Saturday, 29 July 2017

Red Dramaturgy: Juan Echenique @ Edfringe 2017

RED BUTTON: A sci-fi comedy about love and the end of the world!

An original piece of new writing, taking a unique perspective on contemporary social and political issues. Set in a futuristic world where cities fly, radio dramas are played in every home, a young innocent couple are given the Red Button that destroys the world. Bored with their comfortable lives, the question arises: should they press the button and end it all? Greg and Beth have it all - a nice home, good jobs, yet they feel there is something missing from their lives. They decide to volunteer as charity workers, hoping to take care of cute puppies and kittens. Instead, they are given the onerous responsibility of the Red Button that if pressed will wipe out the entire world!
Venue: theSpace on North Bridge, Perth Theatre (V36)
Address: The Carlton Hilton Hotel, North Bridge, Edinburgh, EH1 1TH
Tickets: £10.00 (£8.00 concs)
Dates: 14th - 19th Aug 2017
Time: 7:40pm (1h)

What was the inspiration for this performance?

The main inspiration, as cheesy as it sounds, is love.

Is performance still a good space for the public discussion of ideas?
The stage, any form of stage, has always been one of the best possible spaces for the discussion of ideas. The true object of any theatrical event, at the end of the day, is to discuss ideas that can't be discussed elsewhere. 

Plays, and stories, allow us to reflect, think, and to challenge our preconceptions. Theatre that doesn't promote the discussion of ideas, and that doesn't challenge the audience in an intellectual, moral, and social way, is just hollow entertainment. Fortunately, it's very rare to find that sort of theatre, as the audience is generally much smarter than one would initially expect.

How did you become interested in making performance?
In my case it started during childhood. First it was music; the choirs, the cello, the bands... At some point, being on stage, and working for the stage, became like a second nature, something you do by default.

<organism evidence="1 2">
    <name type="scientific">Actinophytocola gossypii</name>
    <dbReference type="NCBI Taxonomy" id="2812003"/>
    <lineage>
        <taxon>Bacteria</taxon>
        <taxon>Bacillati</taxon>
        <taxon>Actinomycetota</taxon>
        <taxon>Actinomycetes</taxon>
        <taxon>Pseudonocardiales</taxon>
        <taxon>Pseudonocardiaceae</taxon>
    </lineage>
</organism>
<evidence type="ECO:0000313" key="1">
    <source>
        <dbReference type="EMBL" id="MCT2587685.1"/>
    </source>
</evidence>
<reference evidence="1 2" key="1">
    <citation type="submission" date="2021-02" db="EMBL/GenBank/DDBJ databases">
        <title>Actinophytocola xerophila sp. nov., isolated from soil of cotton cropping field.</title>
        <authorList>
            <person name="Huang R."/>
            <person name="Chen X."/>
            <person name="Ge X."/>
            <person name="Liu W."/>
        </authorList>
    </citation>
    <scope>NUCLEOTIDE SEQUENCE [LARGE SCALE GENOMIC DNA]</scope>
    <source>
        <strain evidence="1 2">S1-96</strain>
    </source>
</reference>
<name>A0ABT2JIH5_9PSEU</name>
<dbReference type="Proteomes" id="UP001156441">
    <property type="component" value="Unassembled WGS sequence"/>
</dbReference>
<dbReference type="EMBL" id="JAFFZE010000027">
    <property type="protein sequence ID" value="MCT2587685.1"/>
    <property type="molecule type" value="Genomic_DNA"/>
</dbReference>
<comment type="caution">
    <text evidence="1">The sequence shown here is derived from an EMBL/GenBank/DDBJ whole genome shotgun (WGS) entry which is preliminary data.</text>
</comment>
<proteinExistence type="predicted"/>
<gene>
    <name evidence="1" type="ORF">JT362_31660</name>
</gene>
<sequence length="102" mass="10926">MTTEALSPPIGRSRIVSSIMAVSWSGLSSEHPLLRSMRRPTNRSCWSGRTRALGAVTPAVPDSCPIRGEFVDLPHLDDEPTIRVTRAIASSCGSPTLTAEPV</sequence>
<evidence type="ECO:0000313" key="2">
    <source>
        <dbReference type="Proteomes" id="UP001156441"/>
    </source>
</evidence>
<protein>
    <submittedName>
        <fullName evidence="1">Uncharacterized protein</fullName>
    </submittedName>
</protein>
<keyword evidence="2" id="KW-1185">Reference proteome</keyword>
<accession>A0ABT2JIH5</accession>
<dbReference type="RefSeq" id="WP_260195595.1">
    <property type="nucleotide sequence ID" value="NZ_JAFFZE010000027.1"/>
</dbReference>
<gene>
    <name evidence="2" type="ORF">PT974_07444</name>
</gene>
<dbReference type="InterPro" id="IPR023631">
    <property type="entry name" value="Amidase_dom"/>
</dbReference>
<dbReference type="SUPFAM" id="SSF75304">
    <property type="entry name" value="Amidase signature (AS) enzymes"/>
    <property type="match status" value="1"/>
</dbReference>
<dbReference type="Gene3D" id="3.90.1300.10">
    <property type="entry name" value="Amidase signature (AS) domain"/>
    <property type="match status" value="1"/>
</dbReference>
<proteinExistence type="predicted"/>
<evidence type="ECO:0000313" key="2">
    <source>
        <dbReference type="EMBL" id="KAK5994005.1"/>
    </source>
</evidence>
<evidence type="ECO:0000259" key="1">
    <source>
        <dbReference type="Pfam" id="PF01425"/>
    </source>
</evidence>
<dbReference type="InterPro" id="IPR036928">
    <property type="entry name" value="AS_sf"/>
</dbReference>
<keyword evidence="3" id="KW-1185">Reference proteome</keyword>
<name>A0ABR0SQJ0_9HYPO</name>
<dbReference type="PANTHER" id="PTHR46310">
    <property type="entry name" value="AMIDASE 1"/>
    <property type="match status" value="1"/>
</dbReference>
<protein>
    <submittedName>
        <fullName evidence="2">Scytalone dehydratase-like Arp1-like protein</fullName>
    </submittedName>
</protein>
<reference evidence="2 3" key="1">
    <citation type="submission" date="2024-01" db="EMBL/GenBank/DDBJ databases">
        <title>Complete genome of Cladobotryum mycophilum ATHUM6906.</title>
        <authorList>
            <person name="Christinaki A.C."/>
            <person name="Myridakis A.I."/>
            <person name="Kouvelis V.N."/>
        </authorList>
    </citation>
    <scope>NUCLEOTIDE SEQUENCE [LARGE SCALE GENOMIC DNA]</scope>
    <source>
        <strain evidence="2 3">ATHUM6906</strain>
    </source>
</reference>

With maturity came the time of questioning that inclination, and that process led to a creative awakening. I moved from writing and doing things that people around me would enjoy, to writing and doing things that I considered meaningful and somehow necessary. The stage is an endless space. The possibilities are infinite, and that perspective is hugely exciting.

Is there any particular approach to the making of the show?
Red Button has been a very layered process. It was born as a small three hander, containing only the central plot and the main characters. From there, it evolved, adding layers around it. The reason for this comes with the genre: it's a science fiction play, and science fiction works at its best when the story is contained within a consistent and believable universe. The best way of creating such a universe is by showing it with smaller stories. Thus, subplots and side plots appeared bit by bit, until the show reached the point where it is right now. The lightbulb moment came the day I realised the whole story could be contained within a live radio show in a futuristic society. That's what gives the show its unique edge..

Does the show fit with your usual productions?